Techie Teens Create App to Help Millions with Crohn’s, Colitis

October 3, 2023

ROBBINSVILLE, NJ (MERCER)–They’re a trio of teenage techies.

Proof of their talent is “MyCrohnicles,” a new free mobile app they created, now available for Google Android and Apple iOS smartphones and tablets.

MyCrohnicles is the handiwork of Robbinsville High School senior Udhirna Krishnamurthy, 17; and her brother Svadrut, 13, an 8th-grader at Robbinsville’s Pond Road Middle School.

It’s the brainchild of their cousin, Shravan Rajagopal, a 17-year-old senior at East High School in West Chester, PA.

The purpose of MyCrohnicles: Help an estimated 3.1 million Americans with Crohn’s disease and ulcerative colitis to better manage their diets and lifestyles. “There are millions more people worldwide who may also benefit from our MyCrohnicles app,” Udhirna Krishnamurthy said.

Unlike most app-makers, these whiz kids aren’t in it for money.

“We want to help people; people like our family members afflicted with Crohn’s and colitis,” says Shravan Rajagopal, speaking for the trio. “We did not create this app to make money.”

Any profit the trio might make from their app “we would gladly donate to the Crohn’s & Colitis Foundation,” Udhirna adds, referring to a Manhattan-based volunteer-driven non-profit organization. “Our goal is to simply help others.”

A year in development, MyCrohnicles finally hit Google Play and Apple App stores this summer.


MyCrohnicles allows people afflicted with Crohn’s disease and ulcerative colitis to “track and monitor their diet, exercise regiment, and bowel movements, and share that data with their physicians,” Udhirna explained.

This allows users to “understand what foods and personal behaviors work best for them,” she said. “It enables people to better manage their diets, exercises and lifestyles.”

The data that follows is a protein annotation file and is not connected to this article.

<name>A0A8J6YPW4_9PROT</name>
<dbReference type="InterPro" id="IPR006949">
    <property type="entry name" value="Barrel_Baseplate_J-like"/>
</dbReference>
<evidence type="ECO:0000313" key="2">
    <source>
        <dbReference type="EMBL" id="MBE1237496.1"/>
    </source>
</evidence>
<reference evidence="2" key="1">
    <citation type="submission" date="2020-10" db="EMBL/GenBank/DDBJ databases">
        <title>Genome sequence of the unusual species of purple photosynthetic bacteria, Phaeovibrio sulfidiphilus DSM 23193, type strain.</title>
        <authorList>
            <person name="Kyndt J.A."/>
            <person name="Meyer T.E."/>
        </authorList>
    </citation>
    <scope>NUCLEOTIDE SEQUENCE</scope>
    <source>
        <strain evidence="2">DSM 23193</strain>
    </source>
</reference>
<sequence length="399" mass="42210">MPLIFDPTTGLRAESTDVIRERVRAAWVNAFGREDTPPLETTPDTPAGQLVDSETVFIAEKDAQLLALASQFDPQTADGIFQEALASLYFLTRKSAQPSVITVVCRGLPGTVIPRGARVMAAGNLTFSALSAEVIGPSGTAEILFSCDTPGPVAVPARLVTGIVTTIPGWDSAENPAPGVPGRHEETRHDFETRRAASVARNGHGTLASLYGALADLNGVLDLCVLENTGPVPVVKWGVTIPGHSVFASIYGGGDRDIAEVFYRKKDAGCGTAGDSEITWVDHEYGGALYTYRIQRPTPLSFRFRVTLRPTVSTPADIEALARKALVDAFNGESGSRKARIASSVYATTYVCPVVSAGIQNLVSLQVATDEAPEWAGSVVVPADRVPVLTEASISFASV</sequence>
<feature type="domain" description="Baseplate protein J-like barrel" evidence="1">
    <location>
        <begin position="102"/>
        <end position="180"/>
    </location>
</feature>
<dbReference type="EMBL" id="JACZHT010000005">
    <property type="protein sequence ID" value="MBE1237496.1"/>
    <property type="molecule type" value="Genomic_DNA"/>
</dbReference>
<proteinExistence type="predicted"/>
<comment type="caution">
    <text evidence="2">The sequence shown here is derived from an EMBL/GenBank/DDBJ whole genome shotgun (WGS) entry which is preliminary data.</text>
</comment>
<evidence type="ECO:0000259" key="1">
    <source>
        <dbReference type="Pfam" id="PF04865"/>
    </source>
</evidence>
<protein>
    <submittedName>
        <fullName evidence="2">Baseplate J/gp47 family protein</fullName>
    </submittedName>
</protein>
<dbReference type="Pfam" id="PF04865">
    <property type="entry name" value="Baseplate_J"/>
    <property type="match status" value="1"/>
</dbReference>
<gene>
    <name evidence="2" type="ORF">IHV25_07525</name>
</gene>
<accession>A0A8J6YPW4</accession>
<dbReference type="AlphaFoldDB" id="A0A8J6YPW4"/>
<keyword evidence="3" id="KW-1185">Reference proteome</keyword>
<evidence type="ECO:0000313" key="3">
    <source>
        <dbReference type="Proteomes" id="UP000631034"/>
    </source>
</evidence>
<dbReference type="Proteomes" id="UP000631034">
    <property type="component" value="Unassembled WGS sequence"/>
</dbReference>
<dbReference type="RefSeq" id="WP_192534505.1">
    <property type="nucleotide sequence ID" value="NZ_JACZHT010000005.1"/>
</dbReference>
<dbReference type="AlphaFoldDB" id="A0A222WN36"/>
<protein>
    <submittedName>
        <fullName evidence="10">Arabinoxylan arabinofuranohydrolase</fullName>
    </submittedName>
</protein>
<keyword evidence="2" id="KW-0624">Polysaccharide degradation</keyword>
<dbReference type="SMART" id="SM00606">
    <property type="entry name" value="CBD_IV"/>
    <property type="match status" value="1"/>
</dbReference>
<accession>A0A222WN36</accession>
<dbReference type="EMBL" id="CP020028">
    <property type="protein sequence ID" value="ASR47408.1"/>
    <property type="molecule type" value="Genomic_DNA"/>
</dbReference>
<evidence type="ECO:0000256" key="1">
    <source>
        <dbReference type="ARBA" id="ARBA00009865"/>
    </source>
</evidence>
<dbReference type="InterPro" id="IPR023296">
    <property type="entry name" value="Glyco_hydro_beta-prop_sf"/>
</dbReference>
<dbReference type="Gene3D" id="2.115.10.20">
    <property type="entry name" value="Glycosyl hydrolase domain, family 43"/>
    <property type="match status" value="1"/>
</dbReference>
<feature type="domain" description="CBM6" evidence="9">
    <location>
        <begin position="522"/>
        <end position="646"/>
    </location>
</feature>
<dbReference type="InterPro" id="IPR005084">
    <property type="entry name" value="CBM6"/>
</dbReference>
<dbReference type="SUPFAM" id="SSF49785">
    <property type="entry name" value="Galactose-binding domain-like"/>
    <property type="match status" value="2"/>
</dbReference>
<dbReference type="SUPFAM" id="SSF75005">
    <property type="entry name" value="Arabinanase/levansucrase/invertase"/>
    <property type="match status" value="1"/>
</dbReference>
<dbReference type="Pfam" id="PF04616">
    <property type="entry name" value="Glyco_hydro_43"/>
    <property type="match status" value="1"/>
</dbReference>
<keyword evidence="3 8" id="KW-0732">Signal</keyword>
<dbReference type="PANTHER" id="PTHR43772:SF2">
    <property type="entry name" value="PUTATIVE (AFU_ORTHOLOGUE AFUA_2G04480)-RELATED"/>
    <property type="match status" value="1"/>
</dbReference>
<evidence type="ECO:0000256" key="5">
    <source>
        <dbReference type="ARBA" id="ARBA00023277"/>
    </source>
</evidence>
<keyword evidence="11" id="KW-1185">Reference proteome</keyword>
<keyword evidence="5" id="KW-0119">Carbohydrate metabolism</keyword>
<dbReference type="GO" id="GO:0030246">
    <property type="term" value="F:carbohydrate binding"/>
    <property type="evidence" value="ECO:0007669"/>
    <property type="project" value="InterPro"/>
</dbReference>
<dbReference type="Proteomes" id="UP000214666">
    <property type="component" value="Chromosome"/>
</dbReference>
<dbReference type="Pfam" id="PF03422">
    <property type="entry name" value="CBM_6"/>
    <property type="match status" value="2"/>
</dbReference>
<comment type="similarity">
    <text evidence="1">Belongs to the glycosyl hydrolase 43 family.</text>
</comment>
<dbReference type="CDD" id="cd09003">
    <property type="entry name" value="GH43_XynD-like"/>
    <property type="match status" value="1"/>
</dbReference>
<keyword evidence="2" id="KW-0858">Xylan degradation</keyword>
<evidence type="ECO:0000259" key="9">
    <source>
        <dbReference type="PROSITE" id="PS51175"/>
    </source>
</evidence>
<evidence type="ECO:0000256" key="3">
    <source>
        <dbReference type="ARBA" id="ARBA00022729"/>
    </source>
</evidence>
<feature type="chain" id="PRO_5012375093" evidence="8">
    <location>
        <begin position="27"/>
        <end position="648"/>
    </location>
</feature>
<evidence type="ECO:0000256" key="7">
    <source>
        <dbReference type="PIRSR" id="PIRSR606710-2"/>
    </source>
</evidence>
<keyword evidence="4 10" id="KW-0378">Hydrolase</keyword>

MyCrohnicles lets users to enter their daily breakfasts, lunches, dinners and snacks; the frequency of their workouts; their bowel movements; and answer questions about how their body reacts to various food; how they feel after meals, after exercise or other daily activities.

“In a short time, it builds a user’s guide for healthier living,” Svadrut said.

Sounds simple enough.

But, there were some design challenges along the way, the teenaged trio explained.

For instance, they wanted the design for MyCrohnicles to be easy for any potential user, yet sophisticated enough to build an individualized model for each person’s diet and exercise routine, Udhirna said.

As the app designer, Udhirna insisted it be visually appealing, intuitive and give users quick, easy access to their data, minimizing excessive button-clicking or complicated navigation.

In short, she says: “I wanted the user interface to be simple and streamlined, providing a holistic view of their well-being.”

Coding the app posed other challenges.

“Each of us is into computer science and coding,” Udhirna said, quickly crediting her younger brother for collaborating with her on the app’s coding.